‘Boy George’ by Kelly Inouye

48H What were the biggest things you took away about MTV?

KI I was surprised in historical research about the racism people faced getting their music out into popular culture. I was surprised to find out that Michael Jackson had to finance his own video for “Thriller.” The network refused to play his music for a long time by saying they were a rock network. They would use these racist euphemisms like “It’s not our type of music” or “It doesn’t fit with our mold.” 

The only reason he was given that opportunity was that the network was almost failing a year after it was born. People were getting tired of Hall and Oates and Duran Duran, and his record company threatened to pull all their other acts if they didn’t play Michael Jackson’s videos. After that he was the most popular, highest rating, most widely sought-after act in the world, and opened the door for all the other acts that followed. 

Then it happened again at end of decade—they didn’t want to embrace rap or hip hop. Someone [Fab 5 Freddy] begged and pleaded to give him a half an hour at like 2am on Saturday or Sunday, and it was Yo! MTV Raps, and that again became a whole other rebirth of the network, He insisted it have a journalistic slant, and he’d go to Brooklyn and LA and the Bay Area and talk to people about what was happening there, but again he had to kick the door down.

That was surprising to me. I take all that for granted having grown up watching Yo! MTV Raps and Snoop Dog and Dr. Dre those were all people who populated my childhood, but I had no idea that had to fight so hard to be recognized.

48H How do you see now the impact MTV had?

KI: In my mind, there’s a throughline you can kind of draw that starts with Andy Warhol, whose films influenced a whole generation of filmmakers in art school like Kenneth Anger and Bruce Connor, and all the nonlinear filmmakers that influenced the filmmakers making music videos for MTV in the beginning. That throughline continues with the voyeuristic reality television slant that MTV took in the ’90s, and we kind of appropriated that into social media. We have our own 15 minutes of fame now, and we kind of make our own following online. We just live in Andy’s world now.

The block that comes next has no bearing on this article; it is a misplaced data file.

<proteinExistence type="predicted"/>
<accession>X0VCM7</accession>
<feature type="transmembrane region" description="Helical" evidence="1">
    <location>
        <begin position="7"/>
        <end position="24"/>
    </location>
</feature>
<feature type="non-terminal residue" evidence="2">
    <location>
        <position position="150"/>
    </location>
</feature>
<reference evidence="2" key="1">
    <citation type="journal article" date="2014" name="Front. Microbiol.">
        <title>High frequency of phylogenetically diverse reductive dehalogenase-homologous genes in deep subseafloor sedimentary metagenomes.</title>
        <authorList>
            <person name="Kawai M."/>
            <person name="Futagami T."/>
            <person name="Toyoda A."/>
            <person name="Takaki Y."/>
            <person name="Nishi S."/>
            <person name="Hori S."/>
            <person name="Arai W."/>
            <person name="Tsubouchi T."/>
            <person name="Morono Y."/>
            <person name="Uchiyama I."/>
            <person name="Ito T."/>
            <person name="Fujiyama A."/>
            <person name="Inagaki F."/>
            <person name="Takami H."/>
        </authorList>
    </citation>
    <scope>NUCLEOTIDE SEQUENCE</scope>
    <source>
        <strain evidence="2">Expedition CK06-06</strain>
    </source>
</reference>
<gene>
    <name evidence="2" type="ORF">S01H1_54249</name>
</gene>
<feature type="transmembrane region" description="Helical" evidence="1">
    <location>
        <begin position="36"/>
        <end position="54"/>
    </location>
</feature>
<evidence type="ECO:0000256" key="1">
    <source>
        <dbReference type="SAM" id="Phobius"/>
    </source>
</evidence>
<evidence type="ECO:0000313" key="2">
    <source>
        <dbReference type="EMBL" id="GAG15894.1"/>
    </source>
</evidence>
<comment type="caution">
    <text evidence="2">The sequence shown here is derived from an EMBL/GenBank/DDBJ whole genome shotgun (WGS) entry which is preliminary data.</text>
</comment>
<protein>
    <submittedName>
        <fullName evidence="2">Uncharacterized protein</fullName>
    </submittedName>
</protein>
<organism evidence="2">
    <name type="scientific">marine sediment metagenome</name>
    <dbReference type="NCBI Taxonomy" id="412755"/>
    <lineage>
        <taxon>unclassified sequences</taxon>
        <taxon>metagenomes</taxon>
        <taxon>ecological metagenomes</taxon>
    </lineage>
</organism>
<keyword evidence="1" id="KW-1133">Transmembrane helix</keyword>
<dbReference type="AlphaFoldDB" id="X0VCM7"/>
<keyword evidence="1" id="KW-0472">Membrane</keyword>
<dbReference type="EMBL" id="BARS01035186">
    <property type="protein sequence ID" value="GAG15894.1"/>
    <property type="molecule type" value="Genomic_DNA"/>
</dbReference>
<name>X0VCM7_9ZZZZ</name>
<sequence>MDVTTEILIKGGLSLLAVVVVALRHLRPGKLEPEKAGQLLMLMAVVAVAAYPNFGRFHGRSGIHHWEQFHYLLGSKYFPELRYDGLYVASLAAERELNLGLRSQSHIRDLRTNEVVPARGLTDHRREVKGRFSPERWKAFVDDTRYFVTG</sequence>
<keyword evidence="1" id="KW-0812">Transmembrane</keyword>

‘Public Enemy’ by Kelly Inouye

48H Why do you like painting with watercolors?

KI I have a lot of different reasons. I’m forced to focus with it 100 percent. When I’m painting with this wet-on-wet technique, I’m using tons of water and if not focused, I get results I’m not happy with or stray marks. Watercolor is very unforgiving—if you mess up you have to start over. You can’t cover anything up.

I also like it conceptually because it’s mostly known as kind of a hobbyist material like Sunday painters paint in watercolors. It’s not a serious medium, necessarily, even though it’s really difficult. Especially these large paintings are really hard to make. I feel a huge sense of accomplishment when I finish a large piece like that. It’s this process of drafts and studies and testing pigments.

When it’s successful, it’s a real high. It’s almost like I climbed a mountain or something. Also, watercolor is a lot of people’s first experience with art. Because of that, it has a tug-at-the-heartstrings quality. People can relate to it—they have experience with it they might not have with acrylic or oils. It’s been decades that I’ve been working with it, and I’m not done with it yet. 

48H Tell us a little about Irving Street Projects

KI In 2015, I started residency program in a storefront in the outer Sunset, way out west, close to the water. It was basically an experimental project space where I awarded the artists several months to flesh out ambitious projects. I really tried to give them freedom and support and gain new audiences and get them press where I could and host events. I tried to take all the good experiences I had had as an artist and put it together.

Things are hard in the art world now in San Francisco, but they also felt hard in 2015. I especially felt like women artists weren’t getting the opportunities they should, so I focused on making the best opportunities I could for people to flesh out their ideas and work in an ambitious way in a relaxed and lovely environment out by the ocean. It kind of became organically this testing ground for projects that were shown at bigger institutions.

Leah Rosenburg was recently at SFMOMA. Cathy Lu has done incredible things. She did her Peach Garden at Irving Street Projects and that got her thinking about concept of gardens. Those things make me so happy that I contributed in some small way to these projects that ended up being seen by so many people and meaningful to so many people. 

MTV GENERATION shows by appointment only through June 4 at Marrow Gallery, SF. Email info@marrowgallery.com for more information.

48 Hills welcomes comments in the form of letters to the editor, which you can submit here. We also invite you to join the conversation on our FacebookTwitter, and Instagram